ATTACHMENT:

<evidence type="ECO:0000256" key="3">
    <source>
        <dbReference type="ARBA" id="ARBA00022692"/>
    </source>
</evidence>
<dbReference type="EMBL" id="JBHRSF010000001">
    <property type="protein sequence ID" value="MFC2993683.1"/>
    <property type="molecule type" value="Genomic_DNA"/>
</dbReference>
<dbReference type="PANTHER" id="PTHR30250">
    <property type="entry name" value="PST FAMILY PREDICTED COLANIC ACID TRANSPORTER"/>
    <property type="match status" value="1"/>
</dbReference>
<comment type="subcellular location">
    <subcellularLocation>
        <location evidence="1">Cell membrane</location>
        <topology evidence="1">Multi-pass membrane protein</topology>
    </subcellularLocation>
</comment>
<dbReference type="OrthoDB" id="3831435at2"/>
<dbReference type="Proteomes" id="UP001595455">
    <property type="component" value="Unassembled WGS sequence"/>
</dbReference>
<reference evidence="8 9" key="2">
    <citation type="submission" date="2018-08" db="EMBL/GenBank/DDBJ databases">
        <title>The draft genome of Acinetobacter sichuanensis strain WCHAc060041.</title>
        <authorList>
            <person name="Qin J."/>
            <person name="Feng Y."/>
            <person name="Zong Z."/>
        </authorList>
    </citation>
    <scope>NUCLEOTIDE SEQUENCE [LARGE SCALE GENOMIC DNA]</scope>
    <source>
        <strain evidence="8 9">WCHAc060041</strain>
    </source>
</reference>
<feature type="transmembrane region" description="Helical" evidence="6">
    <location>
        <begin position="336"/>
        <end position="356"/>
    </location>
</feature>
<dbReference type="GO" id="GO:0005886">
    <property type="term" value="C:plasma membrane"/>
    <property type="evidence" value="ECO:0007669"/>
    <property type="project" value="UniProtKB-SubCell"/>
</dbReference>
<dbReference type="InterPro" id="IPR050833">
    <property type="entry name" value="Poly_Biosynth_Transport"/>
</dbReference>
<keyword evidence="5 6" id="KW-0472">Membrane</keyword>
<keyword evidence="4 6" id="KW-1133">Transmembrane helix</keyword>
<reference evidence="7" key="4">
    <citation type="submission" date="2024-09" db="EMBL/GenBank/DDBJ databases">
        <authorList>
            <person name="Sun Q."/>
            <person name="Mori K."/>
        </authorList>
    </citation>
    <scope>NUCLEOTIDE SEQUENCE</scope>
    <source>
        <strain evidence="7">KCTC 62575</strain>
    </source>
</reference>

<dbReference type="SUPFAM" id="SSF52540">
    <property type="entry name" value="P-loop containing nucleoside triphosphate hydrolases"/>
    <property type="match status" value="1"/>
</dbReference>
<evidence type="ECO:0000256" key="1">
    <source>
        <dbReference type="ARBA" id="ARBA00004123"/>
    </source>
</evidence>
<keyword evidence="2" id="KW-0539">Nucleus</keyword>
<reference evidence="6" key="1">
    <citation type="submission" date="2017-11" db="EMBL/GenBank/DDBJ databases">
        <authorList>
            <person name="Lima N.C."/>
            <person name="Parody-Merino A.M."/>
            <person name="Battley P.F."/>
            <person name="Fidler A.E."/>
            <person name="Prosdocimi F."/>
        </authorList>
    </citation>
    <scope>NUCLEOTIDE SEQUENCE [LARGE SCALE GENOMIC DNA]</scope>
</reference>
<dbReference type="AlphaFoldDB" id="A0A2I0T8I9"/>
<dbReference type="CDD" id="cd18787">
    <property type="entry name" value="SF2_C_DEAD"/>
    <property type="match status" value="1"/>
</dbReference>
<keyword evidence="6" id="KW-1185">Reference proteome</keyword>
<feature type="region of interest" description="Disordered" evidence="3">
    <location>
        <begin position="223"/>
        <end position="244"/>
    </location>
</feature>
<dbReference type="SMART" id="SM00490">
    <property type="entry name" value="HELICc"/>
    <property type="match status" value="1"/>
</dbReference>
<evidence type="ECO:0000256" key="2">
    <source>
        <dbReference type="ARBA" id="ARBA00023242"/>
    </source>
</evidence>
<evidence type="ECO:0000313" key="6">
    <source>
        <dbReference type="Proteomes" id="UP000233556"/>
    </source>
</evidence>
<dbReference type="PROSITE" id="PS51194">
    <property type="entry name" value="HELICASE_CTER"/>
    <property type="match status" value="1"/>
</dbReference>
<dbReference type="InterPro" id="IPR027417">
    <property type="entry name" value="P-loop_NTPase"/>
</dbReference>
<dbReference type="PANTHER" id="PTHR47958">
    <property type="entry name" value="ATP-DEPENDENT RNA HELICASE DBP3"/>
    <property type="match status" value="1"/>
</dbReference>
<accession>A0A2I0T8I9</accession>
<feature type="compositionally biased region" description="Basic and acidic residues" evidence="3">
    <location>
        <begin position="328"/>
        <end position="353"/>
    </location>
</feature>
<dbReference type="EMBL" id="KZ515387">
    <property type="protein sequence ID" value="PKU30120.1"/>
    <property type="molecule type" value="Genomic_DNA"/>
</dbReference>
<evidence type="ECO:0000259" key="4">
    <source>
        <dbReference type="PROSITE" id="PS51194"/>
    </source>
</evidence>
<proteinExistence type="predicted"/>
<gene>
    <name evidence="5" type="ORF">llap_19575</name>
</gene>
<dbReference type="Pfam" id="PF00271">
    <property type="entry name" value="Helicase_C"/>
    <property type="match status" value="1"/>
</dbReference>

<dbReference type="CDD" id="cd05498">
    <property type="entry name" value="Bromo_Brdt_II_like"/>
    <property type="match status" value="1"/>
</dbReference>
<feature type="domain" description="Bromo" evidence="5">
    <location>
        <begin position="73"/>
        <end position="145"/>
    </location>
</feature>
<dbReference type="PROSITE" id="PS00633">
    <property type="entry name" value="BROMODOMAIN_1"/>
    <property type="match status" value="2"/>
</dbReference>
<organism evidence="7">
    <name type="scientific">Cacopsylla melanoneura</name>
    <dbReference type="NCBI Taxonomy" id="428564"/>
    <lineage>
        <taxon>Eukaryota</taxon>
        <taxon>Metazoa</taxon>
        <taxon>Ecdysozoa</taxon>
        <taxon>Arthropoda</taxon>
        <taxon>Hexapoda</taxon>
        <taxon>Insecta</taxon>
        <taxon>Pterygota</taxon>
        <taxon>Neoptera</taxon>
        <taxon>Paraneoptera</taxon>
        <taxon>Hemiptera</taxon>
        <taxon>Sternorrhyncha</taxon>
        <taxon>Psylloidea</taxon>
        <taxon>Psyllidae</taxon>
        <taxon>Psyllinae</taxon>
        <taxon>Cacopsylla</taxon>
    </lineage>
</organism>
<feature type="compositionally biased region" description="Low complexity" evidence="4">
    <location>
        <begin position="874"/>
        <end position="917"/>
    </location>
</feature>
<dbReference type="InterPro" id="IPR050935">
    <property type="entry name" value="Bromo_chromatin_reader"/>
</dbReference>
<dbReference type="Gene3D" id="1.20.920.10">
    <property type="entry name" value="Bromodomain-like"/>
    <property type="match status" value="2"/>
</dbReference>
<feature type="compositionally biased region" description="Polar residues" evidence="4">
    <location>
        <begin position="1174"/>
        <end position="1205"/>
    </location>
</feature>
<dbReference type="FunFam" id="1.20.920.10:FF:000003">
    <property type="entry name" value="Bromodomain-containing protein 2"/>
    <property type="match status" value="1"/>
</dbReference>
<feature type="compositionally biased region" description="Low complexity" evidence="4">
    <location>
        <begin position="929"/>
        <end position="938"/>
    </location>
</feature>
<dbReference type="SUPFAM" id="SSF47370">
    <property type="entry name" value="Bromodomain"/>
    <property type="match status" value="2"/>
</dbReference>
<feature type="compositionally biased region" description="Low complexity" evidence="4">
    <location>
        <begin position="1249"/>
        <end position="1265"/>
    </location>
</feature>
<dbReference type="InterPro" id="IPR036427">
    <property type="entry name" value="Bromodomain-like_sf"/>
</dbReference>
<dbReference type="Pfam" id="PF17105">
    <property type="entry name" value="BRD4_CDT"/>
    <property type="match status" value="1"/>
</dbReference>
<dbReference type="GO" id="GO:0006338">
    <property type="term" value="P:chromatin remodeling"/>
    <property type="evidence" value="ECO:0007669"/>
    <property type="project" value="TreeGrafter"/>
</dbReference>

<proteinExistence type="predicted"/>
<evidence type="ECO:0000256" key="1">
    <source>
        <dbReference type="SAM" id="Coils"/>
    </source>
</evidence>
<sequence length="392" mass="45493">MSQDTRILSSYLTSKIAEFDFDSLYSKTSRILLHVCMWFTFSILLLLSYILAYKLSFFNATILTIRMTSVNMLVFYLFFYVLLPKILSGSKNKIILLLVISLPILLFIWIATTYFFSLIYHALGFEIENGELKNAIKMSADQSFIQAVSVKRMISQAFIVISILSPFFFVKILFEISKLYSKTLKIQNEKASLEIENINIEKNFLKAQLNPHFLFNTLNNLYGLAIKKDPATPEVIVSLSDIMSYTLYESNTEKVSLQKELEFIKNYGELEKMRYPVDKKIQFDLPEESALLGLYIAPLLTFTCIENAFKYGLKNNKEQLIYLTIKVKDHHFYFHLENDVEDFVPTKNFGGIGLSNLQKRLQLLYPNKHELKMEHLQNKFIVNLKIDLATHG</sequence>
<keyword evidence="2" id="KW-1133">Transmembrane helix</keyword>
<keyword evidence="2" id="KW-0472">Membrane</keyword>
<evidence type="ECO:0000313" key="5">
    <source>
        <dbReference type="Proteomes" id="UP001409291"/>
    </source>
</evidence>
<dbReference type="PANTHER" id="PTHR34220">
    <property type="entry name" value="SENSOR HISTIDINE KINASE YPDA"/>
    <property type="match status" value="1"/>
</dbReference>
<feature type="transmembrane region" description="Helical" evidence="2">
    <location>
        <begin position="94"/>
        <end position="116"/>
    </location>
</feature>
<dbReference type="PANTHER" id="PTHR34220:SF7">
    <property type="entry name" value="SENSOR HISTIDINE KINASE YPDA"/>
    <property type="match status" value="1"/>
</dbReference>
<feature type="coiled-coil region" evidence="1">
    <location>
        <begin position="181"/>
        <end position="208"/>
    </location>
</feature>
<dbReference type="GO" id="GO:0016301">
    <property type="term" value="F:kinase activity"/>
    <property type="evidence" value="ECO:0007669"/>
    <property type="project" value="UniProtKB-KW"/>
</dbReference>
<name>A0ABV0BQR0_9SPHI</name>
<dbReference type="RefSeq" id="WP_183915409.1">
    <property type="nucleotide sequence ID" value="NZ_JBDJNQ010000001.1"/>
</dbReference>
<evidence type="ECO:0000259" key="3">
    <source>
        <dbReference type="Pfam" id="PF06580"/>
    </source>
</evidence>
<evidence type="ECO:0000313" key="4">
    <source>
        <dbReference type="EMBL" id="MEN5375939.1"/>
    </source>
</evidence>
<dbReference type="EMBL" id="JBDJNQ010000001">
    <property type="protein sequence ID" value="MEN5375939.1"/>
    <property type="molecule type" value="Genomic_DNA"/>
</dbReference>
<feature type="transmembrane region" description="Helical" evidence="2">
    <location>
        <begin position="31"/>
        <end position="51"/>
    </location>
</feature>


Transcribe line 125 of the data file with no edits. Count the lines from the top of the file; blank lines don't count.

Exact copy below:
<accession>A0A2I0T8I9</accession>